The mother of accused killer Joran van der Sloot said that even as a boy her son was a sneaky liar and he may have missed his chance to be an actor.
In a Dutch interview obtained exclusively by ABC News, Anita van der Sloot said her son was not a difficult child, but had a tendency to sneak out of their Aruba home at night.
She noticed, but didn't know that he was leaving to go to casinos.
Gambling became a big part of his life, and led to his involvement in the disappearance of Natalee Holloway in Aruba five years ago, and to his arrest in the May 30 murder of 21-year-old Stephany Flores in Lima, Peru.
Van der Sloot met Flores and Holloway in casinos. In both cases, he's confessed to killing the women, then withdrawn his confession.
Holloway's disappearance is still unsolved, and the 22-year-old van der Sloot remains the prime suspect.
His mother said he initially denied any wrongdoing involving Holloway. The van der Sloots believed their son's protestations of innocence, but his story started to change.
At home, her husband, Paul, would question their son, telling him "'if you know something, tell us, because you're going to the police, and you tell the truth,'" she said.
Mom on Lies: Maybe Joran 'Missed a Chance to Become an Actor'
On different occasions, Joran van der Sloot told reporters that Holloway died accidentally, that he killed her and that he sold her into slavery.
In the end, he claimed he was just bragging and lying.
"Maybe he missed a chance to become an actor," his mother said. "Maybe that should've been a role in his life. I really don't know. I can hardly believe that he can … fake this."
She has also said her son was mentally ill, and that he could possibly have harmed Stephany Flores, who was killed exactly five years to the day that Holloway, 19, disappeared.
In addition to being charged with Flores' murder, he is also accused of extorting $25,000 from Holloway's mother, Beth Twitty, promising to show her where the teen's body was buried in exchange for the money.
Joran van der Sloot Claims He was Framed in Flores Murder
Flores' battered body was found in a Peruvian hotel room. She was last seen entering that room with van der Sloot. He had gone to Peru to gamble rather than head off to the Netherlands for mental treatment, his mother said.
Van der Sloot initially confessed to killing Flores, but has since retracted the confession.
In the alleged confession, van der Sloot is quoted as saying he met Flores at a Lima casino and they were playing poker in his room when an e-mail popped up on his computer linking him to the Holloway case.
He claims Flores became upset and struck him. Enraged, van der Sloot allegedly smashed her in the nose with his elbow. Blood gushed out and she nearly fainted from the blow, the confession states. He then grabbed her by the throat and banged her head against the wall, the confession says. He finally used his shirt to smother her, according to the alleged confession.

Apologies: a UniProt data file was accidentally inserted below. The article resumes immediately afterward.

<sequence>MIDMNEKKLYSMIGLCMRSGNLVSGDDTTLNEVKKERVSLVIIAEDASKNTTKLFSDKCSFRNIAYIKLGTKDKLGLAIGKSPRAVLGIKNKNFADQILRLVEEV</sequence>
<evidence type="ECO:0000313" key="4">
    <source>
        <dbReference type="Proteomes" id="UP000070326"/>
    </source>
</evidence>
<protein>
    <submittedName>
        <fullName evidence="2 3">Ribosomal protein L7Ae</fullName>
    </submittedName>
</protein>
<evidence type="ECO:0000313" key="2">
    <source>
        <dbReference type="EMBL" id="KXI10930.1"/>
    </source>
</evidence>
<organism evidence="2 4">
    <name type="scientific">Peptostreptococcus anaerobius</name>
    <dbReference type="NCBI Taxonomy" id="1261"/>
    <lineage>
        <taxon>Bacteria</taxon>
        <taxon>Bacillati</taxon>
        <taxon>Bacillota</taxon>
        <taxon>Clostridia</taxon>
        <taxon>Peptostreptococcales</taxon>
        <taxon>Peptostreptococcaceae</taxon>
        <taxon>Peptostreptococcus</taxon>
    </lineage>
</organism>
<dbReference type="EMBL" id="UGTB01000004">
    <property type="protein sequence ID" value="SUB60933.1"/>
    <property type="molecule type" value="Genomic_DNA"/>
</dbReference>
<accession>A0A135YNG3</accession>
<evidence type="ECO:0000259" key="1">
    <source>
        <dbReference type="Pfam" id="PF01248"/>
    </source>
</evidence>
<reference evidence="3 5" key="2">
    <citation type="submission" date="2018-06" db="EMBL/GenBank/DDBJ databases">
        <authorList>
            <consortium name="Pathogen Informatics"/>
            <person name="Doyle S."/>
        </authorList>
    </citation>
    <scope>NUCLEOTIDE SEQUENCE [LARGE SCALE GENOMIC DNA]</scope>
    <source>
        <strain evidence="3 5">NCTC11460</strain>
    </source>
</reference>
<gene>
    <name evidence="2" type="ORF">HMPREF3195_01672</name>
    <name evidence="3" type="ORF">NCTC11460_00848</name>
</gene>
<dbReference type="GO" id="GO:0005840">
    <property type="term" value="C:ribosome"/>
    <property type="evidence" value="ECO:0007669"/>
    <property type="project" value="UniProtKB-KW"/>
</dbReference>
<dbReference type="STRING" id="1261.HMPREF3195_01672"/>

He is being held in the notorious Miguel Castro Castro jail in Lima.
In a jailhouse interview with the Dutch De Telegraaf newspaper, van der Sloot has complained that he has to share his prison cellblock with a Colombian murderer, a corrupt Peruvian general and rats that creep into his cell through the toilet at night.
In the interview, he also suggested that the FBI lured him to Peru in a botched sting operation.
He said he didn't realize he was signing a murder confession, which was written in Spanish, even though he speaks some Spanish.
"During the interrogations I was very frightened and confused, and I wanted to leave," van der Sloot said during the interview.
"'If you sign these papers you will be extradited to the Netherlands,' they were telling me all the time. In my blind panic I then signed everything, but I did not even know what was written down," he told the newspaper.
When asked about the murder of Flores, van der Sloot replied, "I have been framed. What happened exactly, I will explain later."
Accused Killer's Mom Would Hug Victim's Family
On Monday, he refused to discuss the case with a Peruvian judge.
Anita van der Sloot, whose husband died of a heart attack earlier this year, said she has no more room in her heart for the pain caused by her son.
She has said she won't visit him in jail.
"I can cut certain things off, I can push them away. It's hard but I'm trying to do that," she said. "I just lost my husband and I could not even take the time to mourn about that."
But even as she distances herself from her son, she worries for him.
"Being my son or not, he needs a fair chance of surviving this," she said. "There is also a big chance that he (gets) murdered. There are a lot of people after him. The Joran I know, and his grandma and great-grandma, is a very gentle and sweet Joran, who makes coffee for you, who … will listen to you."
She has previously expressed sorrow for the Flores and Holloway families, and does so again.
"I don't think that words are enough to tell the parents of Natalee Holloway and of Stephany Flores what I feel," she said. "I hope they have a lot of good friends and family members around them that can be for their support. And if they would be here right now, I would cry with them and give them a big hug."